Wednesday, October 28, 2009

Infrared interlude

The first batch of my infrared photographs is ready. To have a break from those brown and blue landscapes, let's have a look at them in a different light.

I made these on expired Kodak HIE film with a Voigtlander Bessa T + 25mm Skopar combo and a 39mm Hoya R72 filter. This IR film is difficult to use because we can only guess the correct exposure (Kodak says "use 1/125 and f:11 but do a lot of bracketing"), and results are mostly an ugly grainy mess but sometimes it works fine. Using a film camera, especially a rangefinder, is so refreshing after digital - the sound of the flick with my thumb on the film forward lever is priceless.
The shot with the chorten and prayer flags was taken in Kalpa, the rest in Ladakh.

Tuesday, October 27, 2009

Passage to India VIII

21 September

The day before, after Rohtang...

...following the river meandering through gorgeous gorges...

...and through Keylong... Jispa, where we arrived late evening. There's not much to say, only that the air was thinning and breathing became an issue from time to time, especially in the Ibex Hotel where the manager, who must have had a weird sense of humour, put me up on the top floor. For me in my condition, I mean fat, out of shape and forty years old, climbing up there was an achievement like climbing Mt Everest without an oxygen mask. The hotel was almost packed because of a bunch of lovely Scottish eccentrics who drove from Manali to Leh in a convoy of jeeps, real old-fashioned sturdy Mahindra Gypsies, driving themselves. They were smart: usually you can't drive on your own in India (apart from traffic hazards, there are so many bureaucratic traps you could easily fell into, not to mention asking for directions), 4X4 is rare because the federal government is afraid that all smugglers and thugs would drive better jeeps than law enforcement and therefore put a ban on selling and renting such cars - so what did the Scots do? They rented the Gypsies (probably bought from the Army by well-connected private drivers) together with their owners - they drove the cars and the actual owners followed this flying circus in a separate jeep. Soni told me they were constantly scared that the Scots will damage their beautiful jeeps. Well, they didn't had to fear that because the Gypsies had a tendency to fall into pieces without any outside interference. We turned the trip into a Himalayan version of the cannonball race, with us overtaking them and making them choke of dust in their open jeeps, and them overtaking us and make me frantically cover my camera to protect it from dust. Next morning...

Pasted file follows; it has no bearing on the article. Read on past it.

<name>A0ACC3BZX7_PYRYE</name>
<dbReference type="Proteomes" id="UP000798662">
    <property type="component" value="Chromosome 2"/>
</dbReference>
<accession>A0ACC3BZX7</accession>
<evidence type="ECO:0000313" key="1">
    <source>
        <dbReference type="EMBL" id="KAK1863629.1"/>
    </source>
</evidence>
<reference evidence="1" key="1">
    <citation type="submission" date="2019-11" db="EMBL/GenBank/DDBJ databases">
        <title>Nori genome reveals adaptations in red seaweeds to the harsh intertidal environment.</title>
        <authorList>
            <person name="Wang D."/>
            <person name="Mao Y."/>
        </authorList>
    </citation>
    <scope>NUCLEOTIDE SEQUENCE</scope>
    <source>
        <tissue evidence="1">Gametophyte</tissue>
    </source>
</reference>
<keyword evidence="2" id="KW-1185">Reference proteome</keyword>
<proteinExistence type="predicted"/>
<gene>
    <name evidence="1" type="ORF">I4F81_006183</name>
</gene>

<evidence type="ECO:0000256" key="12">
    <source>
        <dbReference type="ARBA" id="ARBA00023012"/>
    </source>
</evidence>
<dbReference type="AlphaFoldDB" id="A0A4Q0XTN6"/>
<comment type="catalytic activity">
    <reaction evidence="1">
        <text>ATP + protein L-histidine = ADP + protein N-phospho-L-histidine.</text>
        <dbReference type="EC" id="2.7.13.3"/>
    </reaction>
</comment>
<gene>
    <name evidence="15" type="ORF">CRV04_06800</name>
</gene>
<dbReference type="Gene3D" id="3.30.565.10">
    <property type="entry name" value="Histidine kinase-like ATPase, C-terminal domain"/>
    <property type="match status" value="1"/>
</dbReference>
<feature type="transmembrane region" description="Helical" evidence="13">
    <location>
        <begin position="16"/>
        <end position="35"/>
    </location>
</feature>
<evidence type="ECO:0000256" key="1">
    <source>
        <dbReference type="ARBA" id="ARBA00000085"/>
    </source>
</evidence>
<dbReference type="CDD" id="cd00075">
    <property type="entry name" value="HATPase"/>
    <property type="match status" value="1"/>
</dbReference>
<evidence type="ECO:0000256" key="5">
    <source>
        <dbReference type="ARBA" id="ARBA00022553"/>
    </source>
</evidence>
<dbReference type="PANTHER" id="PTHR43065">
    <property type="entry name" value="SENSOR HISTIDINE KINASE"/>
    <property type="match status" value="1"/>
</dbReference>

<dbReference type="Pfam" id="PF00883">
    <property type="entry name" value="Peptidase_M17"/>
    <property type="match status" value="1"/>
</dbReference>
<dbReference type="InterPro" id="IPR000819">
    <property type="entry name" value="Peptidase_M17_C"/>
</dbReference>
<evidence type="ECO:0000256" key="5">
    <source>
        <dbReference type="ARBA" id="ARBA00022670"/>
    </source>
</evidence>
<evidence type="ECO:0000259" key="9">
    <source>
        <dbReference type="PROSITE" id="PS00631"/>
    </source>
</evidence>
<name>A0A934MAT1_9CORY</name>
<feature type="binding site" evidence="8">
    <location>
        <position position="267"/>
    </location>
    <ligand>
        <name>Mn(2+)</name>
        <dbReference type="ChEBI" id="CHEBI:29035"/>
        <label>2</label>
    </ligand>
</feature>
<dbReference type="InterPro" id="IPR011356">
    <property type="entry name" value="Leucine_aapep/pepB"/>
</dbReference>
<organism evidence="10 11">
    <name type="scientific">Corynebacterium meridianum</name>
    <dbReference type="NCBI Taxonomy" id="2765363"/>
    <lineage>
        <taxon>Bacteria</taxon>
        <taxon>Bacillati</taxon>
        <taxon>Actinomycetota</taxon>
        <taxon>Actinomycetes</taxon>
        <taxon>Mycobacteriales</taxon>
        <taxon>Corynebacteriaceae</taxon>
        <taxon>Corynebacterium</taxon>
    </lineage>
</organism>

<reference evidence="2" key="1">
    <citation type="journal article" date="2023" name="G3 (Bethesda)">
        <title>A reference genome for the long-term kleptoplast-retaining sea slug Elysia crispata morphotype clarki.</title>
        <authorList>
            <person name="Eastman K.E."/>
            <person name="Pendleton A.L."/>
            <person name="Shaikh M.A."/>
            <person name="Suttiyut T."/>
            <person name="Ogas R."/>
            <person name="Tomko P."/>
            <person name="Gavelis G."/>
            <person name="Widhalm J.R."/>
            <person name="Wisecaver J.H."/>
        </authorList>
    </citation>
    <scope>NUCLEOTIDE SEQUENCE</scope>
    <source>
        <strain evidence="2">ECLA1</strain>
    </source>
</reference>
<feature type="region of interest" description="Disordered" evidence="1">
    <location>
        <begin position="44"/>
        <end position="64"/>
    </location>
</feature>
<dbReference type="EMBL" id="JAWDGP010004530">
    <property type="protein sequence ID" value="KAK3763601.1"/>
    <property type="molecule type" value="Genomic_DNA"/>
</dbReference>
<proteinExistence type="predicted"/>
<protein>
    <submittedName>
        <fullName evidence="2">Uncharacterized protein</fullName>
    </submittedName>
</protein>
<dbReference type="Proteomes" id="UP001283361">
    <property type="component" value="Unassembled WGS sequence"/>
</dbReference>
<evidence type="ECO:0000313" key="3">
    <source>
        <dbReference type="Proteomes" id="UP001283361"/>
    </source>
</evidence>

21 September